Heckerling pointed out that a greal deal of what is allowed to slide depends on who is president at the time and what sort of culture shift is going in America. Fast Times illuminates a time before the culture and PC wars of the 1980s and 1990s led to the growing conservatism in American society. It harkens back to a time when fun was actually allowed and reality was actually allowed to be depicted on screen.

Take for instance, a movie like "American Pie." One can argue that it was filled with obscene jokes and nudity, but look at the underlying message of the movie, it was completely sappy. Jason Biggs doesn't go for the really hot exchange student, rather he picks the band camp dork. I felt like my intelligence was being insulted. Never in any sort of reality will a man pick a girl from band camp over Shannon Elizabeth. I don't care how cool band camp was, and the truth of the matter, is that the band dork girl wasn't even cool.

Or take for instance Chris Klein's character, who becomes a complete tool shortly after dating Mena Suvari. Or how about Thomas Ian Nicholas and that incredibly overwrought scene where he loses his virginity to Tara Reid's character. I felt like I was watching a soap opera, not a raunchy teen comedy. The general theme of the film was indeed quite conservative, a stark contrast to the kids in Fast Times who didn't live in some sort of illusory fantasy land. Stacy gets pregnant. Spiccoli drives drunk and high and crashes a car. If someone were to put that in a movie today, they'd have to teach him some sort of lesson and Spiccoli would have to come to some sort of corny revelation that drunk driving is bad. And don't even get me started how unbelievably cheesy and not funny, "The Wedding Crashers," was.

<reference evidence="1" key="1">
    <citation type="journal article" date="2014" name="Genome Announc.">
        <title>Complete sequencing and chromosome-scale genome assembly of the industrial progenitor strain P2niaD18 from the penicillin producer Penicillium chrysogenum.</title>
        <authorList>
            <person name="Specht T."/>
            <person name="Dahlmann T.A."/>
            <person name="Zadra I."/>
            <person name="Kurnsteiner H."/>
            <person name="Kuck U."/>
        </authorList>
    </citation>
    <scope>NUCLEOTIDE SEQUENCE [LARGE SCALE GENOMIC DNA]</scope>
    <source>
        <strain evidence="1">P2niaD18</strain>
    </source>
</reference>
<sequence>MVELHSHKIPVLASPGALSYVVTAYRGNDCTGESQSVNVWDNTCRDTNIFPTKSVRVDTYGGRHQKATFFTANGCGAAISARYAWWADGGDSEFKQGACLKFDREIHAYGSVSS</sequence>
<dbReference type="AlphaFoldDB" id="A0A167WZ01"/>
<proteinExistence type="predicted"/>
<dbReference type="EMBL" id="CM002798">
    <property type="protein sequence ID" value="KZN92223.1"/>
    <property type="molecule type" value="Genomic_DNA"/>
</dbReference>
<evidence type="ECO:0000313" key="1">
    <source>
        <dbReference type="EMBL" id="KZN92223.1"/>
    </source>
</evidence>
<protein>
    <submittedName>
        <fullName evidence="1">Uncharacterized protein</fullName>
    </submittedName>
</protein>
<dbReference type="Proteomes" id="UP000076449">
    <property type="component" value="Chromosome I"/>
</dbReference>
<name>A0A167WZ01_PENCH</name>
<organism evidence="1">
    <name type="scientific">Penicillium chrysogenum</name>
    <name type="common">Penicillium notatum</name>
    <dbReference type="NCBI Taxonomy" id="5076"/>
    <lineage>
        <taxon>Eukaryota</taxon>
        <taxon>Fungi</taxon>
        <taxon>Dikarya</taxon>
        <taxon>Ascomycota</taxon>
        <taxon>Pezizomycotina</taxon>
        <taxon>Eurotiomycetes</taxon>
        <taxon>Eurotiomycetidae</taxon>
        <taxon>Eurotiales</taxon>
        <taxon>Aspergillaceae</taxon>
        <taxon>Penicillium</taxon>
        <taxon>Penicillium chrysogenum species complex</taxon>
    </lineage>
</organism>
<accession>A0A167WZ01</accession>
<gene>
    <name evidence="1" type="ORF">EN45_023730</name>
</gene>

The bottom line is that for every "Thank You For Smoking," for every "Election," that we get today, we get about a dozen sappy and preachy movies that sugercoat reality. Or we get hokey satires like Scary Movie that are designed to only be enjoyed by kids younger than 15 years old. People are continually pandered to by executives who continue to make films that they think people will like, rather than films that they deep-down know are good. The end result is that I see maybe half a dozen new movies a year and the executives wonder why there is a box office slump. The answer is obvious: the movies suck. A lot. The remedy isn't hard. Take chances. I truly believe that it's better to get fired for making a good movie that doesn't do well at the box office, than being a complete sell-out and just churning out crap that you know you can sell to Billy Bob in Grand Rapids.